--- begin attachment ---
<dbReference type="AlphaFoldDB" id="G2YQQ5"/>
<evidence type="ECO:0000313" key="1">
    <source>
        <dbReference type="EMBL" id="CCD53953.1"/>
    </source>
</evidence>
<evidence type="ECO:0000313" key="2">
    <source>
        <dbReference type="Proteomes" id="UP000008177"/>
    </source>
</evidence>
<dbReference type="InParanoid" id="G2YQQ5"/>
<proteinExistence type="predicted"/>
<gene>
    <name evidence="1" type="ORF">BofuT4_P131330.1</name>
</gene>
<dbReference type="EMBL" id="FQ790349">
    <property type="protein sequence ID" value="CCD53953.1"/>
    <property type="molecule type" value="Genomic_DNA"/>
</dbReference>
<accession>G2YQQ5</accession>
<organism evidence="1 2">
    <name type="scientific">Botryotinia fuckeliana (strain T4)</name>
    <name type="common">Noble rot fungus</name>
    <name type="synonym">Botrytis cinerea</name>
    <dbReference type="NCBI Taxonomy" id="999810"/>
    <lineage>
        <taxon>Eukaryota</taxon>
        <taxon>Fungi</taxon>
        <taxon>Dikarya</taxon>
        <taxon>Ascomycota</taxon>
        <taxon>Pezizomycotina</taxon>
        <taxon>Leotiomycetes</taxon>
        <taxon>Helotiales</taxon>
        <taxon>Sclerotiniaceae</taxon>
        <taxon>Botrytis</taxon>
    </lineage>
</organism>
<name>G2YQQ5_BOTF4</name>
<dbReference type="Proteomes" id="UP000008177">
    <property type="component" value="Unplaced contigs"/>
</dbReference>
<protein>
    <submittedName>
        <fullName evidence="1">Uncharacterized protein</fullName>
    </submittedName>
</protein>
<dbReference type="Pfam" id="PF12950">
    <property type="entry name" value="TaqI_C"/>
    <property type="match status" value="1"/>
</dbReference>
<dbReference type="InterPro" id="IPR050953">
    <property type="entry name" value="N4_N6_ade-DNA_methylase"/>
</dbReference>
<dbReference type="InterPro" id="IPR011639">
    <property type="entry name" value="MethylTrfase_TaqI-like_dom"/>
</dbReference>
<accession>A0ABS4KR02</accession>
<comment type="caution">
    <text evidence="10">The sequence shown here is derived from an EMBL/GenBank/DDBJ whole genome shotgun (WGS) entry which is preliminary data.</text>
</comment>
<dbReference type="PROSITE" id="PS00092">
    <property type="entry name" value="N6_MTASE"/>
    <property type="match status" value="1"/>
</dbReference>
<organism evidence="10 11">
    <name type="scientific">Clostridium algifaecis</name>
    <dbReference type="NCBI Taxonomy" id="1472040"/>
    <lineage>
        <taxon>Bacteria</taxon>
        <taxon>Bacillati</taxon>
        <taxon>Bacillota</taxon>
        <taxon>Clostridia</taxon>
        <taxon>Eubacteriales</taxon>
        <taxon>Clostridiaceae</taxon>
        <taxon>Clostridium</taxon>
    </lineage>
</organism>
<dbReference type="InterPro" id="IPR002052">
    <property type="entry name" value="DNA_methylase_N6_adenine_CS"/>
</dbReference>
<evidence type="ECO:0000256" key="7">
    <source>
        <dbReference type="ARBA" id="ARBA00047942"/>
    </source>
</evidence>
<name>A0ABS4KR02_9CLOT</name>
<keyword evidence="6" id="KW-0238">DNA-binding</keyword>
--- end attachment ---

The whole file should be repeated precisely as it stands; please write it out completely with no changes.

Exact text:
<dbReference type="AlphaFoldDB" id="G2YQQ5"/>
<evidence type="ECO:0000313" key="1">
    <source>
        <dbReference type="EMBL" id="CCD53953.1"/>
    </source>
</evidence>
<evidence type="ECO:0000313" key="2">
    <source>
        <dbReference type="Proteomes" id="UP000008177"/>
    </source>
</evidence>
<dbReference type="InParanoid" id="G2YQQ5"/>
<proteinExistence type="predicted"/>
<gene>
    <name evidence="1" type="ORF">BofuT4_P131330.1</name>
</gene>
<dbReference type="EMBL" id="FQ790349">
    <property type="protein sequence ID" value="CCD53953.1"/>
    <property type="molecule type" value="Genomic_DNA"/>
</dbReference>
<accession>G2YQQ5</accession>
<organism evidence="1 2">
    <name type="scientific">Botryotinia fuckeliana (strain T4)</name>
    <name type="common">Noble rot fungus</name>
    <name type="synonym">Botrytis cinerea</name>
    <dbReference type="NCBI Taxonomy" id="999810"/>
    <lineage>
        <taxon>Eukaryota</taxon>
        <taxon>Fungi</taxon>
        <taxon>Dikarya</taxon>
        <taxon>Ascomycota</taxon>
        <taxon>Pezizomycotina</taxon>
        <taxon>Leotiomycetes</taxon>
        <taxon>Helotiales</taxon>
        <taxon>Sclerotiniaceae</taxon>
        <taxon>Botrytis</taxon>
    </lineage>
</organism>
<name>G2YQQ5_BOTF4</name>
<dbReference type="Proteomes" id="UP000008177">
    <property type="component" value="Unplaced contigs"/>
</dbReference>
<protein>
    <submittedName>
        <fullName evidence="1">Uncharacterized protein</fullName>
    </submittedName>
</protein>
<dbReference type="Pfam" id="PF12950">
    <property type="entry name" value="TaqI_C"/>
    <property type="match status" value="1"/>
</dbReference>
<dbReference type="InterPro" id="IPR050953">
    <property type="entry name" value="N4_N6_ade-DNA_methylase"/>
</dbReference>
<dbReference type="InterPro" id="IPR011639">
    <property type="entry name" value="MethylTrfase_TaqI-like_dom"/>
</dbReference>
<accession>A0ABS4KR02</accession>
<comment type="caution">
    <text evidence="10">The sequence shown here is derived from an EMBL/GenBank/DDBJ whole genome shotgun (WGS) entry which is preliminary data.</text>
</comment>
<dbReference type="PROSITE" id="PS00092">
    <property type="entry name" value="N6_MTASE"/>
    <property type="match status" value="1"/>
</dbReference>
<organism evidence="10 11">
    <name type="scientific">Clostridium algifaecis</name>
    <dbReference type="NCBI Taxonomy" id="1472040"/>
    <lineage>
        <taxon>Bacteria</taxon>
        <taxon>Bacillati</taxon>
        <taxon>Bacillota</taxon>
        <taxon>Clostridia</taxon>
        <taxon>Eubacteriales</taxon>
        <taxon>Clostridiaceae</taxon>
        <taxon>Clostridium</taxon>
    </lineage>
</organism>
<dbReference type="InterPro" id="IPR002052">
    <property type="entry name" value="DNA_methylase_N6_adenine_CS"/>
</dbReference>
<evidence type="ECO:0000256" key="7">
    <source>
        <dbReference type="ARBA" id="ARBA00047942"/>
    </source>
</evidence>
<name>A0ABS4KR02_9CLOT</name>
<keyword evidence="6" id="KW-0238">DNA-binding</keyword>